More than Data: Smart Cities, Big Data, Civic Technology, Data Visualization and Policy

The 2010 Economist Series, The Data Deluge, edited by Neil Cukier peaked everyone’s excitement about the possibilities of Big Data. Corporations, such as IBM, Cisco and Microsoft saw one of the biggest markets for this data to be cities and created programs specifically to cater to those groups. IBM created it’s Smarter Cities program and Cisco created it “Smarter and Connected Communities” programs. Government responded to the demand by opening up more of their data in hopes that organizations outside the government could innovate with the resource. At the same time DIY (“Do-it-Yourself”) culture increased the possibility of those outside formal institutions to develop technology innovations. Since the Cukier article 5 years ago cities, corporations, and technology advocates are still trying to develop strategies for cities to operationalize the big data and use it for a “Public Good”.  Some, such as Evgeny Morozov, say we are living and an era of technological solutionism, but the idea that technology will fix everything is a false hope. They believe a new paradigm needs to be developed to understand how technology can create effective solutions to urban problems.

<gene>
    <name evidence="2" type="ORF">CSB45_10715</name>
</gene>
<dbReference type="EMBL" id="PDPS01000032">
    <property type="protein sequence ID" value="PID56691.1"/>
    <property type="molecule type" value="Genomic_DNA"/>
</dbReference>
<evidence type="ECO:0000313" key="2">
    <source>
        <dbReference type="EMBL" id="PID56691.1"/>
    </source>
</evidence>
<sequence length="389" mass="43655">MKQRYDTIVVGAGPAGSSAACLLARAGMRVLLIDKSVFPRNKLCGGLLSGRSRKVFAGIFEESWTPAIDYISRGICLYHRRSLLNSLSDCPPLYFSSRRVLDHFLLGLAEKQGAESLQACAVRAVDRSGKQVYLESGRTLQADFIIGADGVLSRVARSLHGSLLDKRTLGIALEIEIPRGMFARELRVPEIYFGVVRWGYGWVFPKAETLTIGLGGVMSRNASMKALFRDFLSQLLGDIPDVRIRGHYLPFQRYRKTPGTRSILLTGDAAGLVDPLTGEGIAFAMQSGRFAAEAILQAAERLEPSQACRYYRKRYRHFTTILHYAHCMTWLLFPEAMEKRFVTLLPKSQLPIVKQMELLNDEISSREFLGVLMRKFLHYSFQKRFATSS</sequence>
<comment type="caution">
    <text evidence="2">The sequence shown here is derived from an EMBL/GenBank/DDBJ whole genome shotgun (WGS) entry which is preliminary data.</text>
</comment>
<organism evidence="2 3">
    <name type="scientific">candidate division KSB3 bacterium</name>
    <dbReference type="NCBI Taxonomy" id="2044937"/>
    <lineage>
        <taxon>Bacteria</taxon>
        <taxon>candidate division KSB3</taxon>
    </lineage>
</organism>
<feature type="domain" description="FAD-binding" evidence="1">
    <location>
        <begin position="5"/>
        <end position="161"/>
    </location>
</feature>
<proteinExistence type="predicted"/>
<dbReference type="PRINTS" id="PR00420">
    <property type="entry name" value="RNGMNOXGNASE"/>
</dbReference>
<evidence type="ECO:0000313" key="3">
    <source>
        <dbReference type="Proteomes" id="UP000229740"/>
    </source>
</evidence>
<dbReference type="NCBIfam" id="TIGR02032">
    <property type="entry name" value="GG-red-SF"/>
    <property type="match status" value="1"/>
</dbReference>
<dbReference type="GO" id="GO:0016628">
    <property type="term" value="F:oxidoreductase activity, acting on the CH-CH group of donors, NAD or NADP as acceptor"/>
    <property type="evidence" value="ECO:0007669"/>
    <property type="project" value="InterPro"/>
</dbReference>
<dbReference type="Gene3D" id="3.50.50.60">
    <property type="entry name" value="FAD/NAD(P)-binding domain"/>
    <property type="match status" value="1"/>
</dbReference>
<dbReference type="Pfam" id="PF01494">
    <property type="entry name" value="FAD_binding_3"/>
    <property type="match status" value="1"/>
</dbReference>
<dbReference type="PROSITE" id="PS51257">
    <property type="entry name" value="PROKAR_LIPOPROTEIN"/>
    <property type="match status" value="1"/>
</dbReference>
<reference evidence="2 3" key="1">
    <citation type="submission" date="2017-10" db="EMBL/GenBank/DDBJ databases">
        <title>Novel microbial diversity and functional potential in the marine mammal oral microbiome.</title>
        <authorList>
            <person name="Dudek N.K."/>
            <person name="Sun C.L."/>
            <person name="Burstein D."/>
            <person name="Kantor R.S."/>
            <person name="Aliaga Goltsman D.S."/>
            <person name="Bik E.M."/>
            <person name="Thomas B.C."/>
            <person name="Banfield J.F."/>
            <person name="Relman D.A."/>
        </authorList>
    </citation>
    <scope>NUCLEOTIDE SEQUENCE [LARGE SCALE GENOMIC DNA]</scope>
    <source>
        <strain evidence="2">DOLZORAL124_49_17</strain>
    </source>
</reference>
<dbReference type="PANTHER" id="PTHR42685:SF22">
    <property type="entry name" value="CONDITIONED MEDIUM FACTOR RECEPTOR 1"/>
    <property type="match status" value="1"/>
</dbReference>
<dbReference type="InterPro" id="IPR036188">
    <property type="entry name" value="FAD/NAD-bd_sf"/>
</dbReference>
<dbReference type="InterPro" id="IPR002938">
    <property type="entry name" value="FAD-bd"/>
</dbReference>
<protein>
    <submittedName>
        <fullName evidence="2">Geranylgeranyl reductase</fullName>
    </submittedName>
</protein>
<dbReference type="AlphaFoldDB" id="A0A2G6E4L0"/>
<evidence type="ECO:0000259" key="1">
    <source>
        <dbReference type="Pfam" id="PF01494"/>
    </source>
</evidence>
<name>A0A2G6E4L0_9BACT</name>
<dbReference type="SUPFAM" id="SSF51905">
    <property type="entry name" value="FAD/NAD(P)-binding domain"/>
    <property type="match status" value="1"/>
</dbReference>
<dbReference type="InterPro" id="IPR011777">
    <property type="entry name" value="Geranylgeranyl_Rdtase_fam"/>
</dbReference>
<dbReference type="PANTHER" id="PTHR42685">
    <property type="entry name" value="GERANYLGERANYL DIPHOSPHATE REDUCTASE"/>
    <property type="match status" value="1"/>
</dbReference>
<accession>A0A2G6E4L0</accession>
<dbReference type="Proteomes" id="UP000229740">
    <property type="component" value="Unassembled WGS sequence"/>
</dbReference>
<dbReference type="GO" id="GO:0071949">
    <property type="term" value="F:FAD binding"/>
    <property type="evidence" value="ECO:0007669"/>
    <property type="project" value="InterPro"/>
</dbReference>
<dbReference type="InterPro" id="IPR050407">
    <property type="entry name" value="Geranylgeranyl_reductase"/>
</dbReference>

In this seminar the class will help define the future of technology in the city. We will start by framing the current smart city with past trends such as the efficient city movement of the 1930’s, the Modernist city of the 1950’s and 60’s, and more recently Bill Mitchell’s “City of Bits”. Then we will discuss current trends in big data, civic apps, Code for America, the open data movement, DIY data collections devices, and their policy impacts. Students will make presentations on each area, drawing from given reading and their own research. Students will be asked to consider the future of the Techno-City be developing a research paper that focuses on one of the areas we have investigated in the course. The instructor will provide some topics for final research papers, but students are free to develop their foci.

This course would be excellent if paired with 11.S938 Crowd Sourced City.